Consuming Anxieties: Alcohol, Tobacco, and Trade in British Satire, 1660-1751 (Transits: Literature, Thought & Culture, 1650-1850) (Paperback)

Consuming Anxieties: Alcohol, Tobacco, and Trade in British Satire, 1660-1751 (Transits: Literature, Thought & Culture, 1650-1850) By Dayne C. Riley Cover Image
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Writers of the late seventeenth and early eighteenth centuries—a period of vast economic change—recognized that the global trade in alcohol and tobacco promised a brighter financial future for England, even as overindulgence at home posed serious moral pitfalls. This engaging and original study explores how literary satirists represented these consumables—and related anxieties about the changing nature of Britishness—in their work. Riley traces the satirical treatment of wine, beer, ale, gin, pipe tobacco, and snuff from the beginning of Charles II’s reign, through the boom in tobacco’s popularity, to the end of the Gin Craze in libertine poems and plays, anonymous verse, ballad operas, and the satire of canonical writers such as Gay, Pope, and Swift. Focusing on social concerns about class, race, and gender, Consuming Anxieties examines how satirists championed Britain’s economic strength on the world stage while critiquing the effects of consumable luxuries on the British body and consciousness.

About the Author

Dayne C. Riley is the assistant director of the Oklahoma Center for the Humanities at the University of Tulsa. He lives in Tulsa with his wife and dogs.

Praise For…

“In this valuable and engaging study of both canonical and less-studied Restoration and early eighteenth-century satires on wine, beer, gin, pipe tobacco, and snuff, Dayne Riley examines the influences—both good and ill—of global commerce and trade upon national character, social class, manners, and morality. You will never look at a glass of wine or a dram of gin in a literary text the same way.”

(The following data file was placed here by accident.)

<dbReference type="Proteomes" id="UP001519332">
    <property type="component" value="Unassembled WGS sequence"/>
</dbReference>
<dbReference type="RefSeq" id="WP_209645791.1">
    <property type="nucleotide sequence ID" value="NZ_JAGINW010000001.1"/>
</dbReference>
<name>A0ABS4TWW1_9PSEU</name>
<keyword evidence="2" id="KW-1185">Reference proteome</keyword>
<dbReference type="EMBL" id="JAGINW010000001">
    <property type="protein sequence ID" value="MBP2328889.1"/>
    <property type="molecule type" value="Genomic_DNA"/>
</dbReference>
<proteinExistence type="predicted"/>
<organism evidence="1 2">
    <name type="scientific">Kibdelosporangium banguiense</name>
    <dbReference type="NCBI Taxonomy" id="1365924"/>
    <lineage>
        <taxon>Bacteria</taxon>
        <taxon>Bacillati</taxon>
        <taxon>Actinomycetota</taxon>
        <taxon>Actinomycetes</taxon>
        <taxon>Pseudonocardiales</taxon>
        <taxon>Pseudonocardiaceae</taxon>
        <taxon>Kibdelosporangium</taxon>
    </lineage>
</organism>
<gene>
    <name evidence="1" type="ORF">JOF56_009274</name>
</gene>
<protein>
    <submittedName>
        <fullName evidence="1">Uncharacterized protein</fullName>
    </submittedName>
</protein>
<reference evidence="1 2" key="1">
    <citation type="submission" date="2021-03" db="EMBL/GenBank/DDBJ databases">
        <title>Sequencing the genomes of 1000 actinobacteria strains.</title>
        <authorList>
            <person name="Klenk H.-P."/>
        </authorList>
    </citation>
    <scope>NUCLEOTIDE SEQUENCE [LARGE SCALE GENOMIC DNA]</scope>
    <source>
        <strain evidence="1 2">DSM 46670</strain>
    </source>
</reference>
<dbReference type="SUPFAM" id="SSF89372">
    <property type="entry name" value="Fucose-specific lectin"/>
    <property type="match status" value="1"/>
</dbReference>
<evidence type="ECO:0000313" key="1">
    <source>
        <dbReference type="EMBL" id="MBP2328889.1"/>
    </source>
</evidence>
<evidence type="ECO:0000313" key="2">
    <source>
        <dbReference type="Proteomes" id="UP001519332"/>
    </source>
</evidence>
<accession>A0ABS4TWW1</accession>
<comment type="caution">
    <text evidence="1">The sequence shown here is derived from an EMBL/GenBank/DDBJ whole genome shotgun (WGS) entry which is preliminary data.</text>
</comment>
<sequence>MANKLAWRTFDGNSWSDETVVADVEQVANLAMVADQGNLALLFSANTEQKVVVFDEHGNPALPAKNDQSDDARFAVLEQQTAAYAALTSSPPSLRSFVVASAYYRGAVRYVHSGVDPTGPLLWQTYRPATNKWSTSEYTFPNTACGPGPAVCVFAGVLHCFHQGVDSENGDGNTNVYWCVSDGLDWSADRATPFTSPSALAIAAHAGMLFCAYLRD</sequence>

— Linda Troost

“A fascinating examination of the ways in which Restoration and early-eighteenth-century satirists used wine, gin, and tobacco to attack the evils of the day, from the unequivocal sins of lust and gluttony to the murky dangers of foreign trade and consumer culture. Surveying a wide range of genres and their contexts, Riley ably demonstrates how alcohol and tobacco became central to this period's concerns over the health of the body natural and the body politic.”
— Noelle Gallagher

“A fascinating history of alcohol and tobacco as commercial enterprises through the lens of satire. Riley advances insightful readings while tracing a development in the way that writers understood addictive substances, and provides compelling evidence of the role of satire in shaping consumer culture.”
— Ian Newman

“An engaging study on a significant topic that tracks the cultural anxieties of eighteenth-century Britain. It weaves together political, literary, economic, and cultural history with fine close readings contextualized within broader, theoretical discourse, and constitutes a distinguished contribution to thematic studies of eighteenth-century popular culture, consumption, and satire.”
— Barbara M. Benedict

Product Details
ISBN: 9781684485314
ISBN-10: 1684485312
Publisher: Bucknell University Press
Publication Date: June 14th, 2024
Pages: 224
Language: English
Series: Transits: Literature, Thought & Culture, 1650-1850